First, we must define "unstoppable" and "immovable." Hopefully, everyone knows what "force" and "object" mean.
unstoppable: impossible to stop
immovable: impossible to move
Newtonian physics: of or relating to the principles taught by Isaac Newton, including his 3 laws of motion; the forces that act on normal matter. (Leave quantum and antimatter out of this.)
Pretty simple, but we'll make it clear so that no one can twist the meaning.
First of all, I would like to establish that movement and position are relative. As Einstein stated, a box on earth with the force of gravity pulling objects "down" at 9.81 m/s^2 is indistinguishable from a box accelerating through space at 9.81m/s^2 to a person inside the box. This has to do with the law of inertia.
Now, in a similar situation, a person sitting in a train will appear motionless to someone else on the train but will appear to be moving at the speed of the train from the relative perspective of someone who is not on the train. Furthermore, someone with a really good telescope in space would observe the person moving at the combined velocities of the train, the rotation of the earth, and the orbit of the earth. Someone from outside the galaxy, if they could somehow see that person, would see that person moving at all of the above velocities combined along with the rotation of the galaxy and the movement of the galaxy away from the Big Bang.
All of these perspectives on that person's movement is relative, but it is undoubtable that that person was moving in relation to other objects.
Now, let us suppose that there was a stationary object immune to the influences of gravity, magnetism, or any other force. (This is impossible. Everything is influenced by some force or another. Even non-objects like light are affected by gravity. So I could stop here and call it a day, but let us suppose.)
Such an object is not immovable. It is made of atoms, which require the movement of electrons and such. This alone proves that the object can move, and thus, is not immovable. I could also stop here, completely correct.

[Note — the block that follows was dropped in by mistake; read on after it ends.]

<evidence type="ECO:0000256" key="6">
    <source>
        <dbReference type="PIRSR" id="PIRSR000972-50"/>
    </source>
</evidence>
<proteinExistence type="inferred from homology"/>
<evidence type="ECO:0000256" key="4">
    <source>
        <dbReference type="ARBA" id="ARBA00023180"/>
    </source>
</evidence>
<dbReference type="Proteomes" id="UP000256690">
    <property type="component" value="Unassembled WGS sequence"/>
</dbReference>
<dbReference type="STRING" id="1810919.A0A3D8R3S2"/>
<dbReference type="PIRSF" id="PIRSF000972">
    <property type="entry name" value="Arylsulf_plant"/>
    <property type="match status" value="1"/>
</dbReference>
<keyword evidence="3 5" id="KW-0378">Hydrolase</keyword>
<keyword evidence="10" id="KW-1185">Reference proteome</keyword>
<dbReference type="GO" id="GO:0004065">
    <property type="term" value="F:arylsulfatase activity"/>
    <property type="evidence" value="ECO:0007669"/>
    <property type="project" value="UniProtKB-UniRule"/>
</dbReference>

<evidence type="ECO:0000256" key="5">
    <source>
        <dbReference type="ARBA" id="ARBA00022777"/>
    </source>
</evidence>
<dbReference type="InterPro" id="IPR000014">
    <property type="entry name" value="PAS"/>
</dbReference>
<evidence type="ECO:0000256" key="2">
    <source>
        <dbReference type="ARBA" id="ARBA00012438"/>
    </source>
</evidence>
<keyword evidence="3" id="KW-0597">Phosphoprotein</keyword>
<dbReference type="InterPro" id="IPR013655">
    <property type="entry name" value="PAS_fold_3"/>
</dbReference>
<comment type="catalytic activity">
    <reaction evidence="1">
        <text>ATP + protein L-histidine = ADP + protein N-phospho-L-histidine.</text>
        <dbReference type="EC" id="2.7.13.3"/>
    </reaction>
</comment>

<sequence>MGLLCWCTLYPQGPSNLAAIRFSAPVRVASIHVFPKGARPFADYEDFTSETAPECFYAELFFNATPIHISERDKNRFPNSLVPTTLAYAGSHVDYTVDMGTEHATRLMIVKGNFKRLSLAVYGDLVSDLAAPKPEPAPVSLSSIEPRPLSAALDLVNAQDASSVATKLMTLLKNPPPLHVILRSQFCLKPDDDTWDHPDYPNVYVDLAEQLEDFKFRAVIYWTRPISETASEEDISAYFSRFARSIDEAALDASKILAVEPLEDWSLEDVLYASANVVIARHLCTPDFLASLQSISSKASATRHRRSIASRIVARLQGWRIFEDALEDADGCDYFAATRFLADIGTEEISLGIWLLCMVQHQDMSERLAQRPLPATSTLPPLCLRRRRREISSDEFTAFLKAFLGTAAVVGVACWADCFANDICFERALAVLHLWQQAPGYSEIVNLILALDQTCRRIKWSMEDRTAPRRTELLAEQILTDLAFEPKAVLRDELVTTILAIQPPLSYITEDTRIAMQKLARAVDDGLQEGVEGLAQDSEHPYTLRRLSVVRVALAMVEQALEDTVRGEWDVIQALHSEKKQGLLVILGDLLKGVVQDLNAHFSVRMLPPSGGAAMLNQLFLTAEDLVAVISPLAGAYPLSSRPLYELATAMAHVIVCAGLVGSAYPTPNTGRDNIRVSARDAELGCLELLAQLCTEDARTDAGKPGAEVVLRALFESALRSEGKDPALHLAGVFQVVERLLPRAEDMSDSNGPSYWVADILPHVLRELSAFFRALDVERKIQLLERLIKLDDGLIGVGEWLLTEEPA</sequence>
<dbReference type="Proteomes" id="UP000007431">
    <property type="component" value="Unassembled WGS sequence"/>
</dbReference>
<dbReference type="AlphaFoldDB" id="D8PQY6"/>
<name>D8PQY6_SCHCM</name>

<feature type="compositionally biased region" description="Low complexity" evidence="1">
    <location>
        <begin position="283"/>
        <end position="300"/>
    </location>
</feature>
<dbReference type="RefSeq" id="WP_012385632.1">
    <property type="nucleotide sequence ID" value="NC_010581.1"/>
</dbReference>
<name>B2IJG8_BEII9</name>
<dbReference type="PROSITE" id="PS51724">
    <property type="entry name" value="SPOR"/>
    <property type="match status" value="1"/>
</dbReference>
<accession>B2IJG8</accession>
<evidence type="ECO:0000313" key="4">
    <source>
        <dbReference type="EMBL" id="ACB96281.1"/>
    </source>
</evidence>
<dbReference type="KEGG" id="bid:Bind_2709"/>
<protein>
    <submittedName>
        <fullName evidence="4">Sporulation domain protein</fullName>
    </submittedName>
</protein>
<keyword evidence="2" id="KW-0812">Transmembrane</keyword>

Now, let us suppose that this object is somehow not made of atoms, despite the additional impossibility.
I remind you that motion and position are relative. If this object doesn't move, then from a moving object I will perceive it as moving in relation to me. From an objective viewpoint, my movement and its being stationary is indistinguishable from it moving and my being stationary.
"Now, K_Michael," RM might say, "but the position of the object is the same, so it hasn't moved."
That is untrue. Position and movement or lack thereof can only be seen in relation to other objects. Therefore, the only way to objectively perceive an object as unmoving is if everything else is unmoving. Since we know that other objects are moving, it is impossible for an object to be unmoving. There is no such thing as an immovable object.
For every action, there is an equal and opposite reaction.
This is a fundamental part of Newtonian physics. In other words, if there is an unstoppable force, there is an equally unstoppable force created simultaneously. This opposite force can, by merit of being an equal force, STOP the "unstoppable" force.
I bet you thought the second one would be equally long.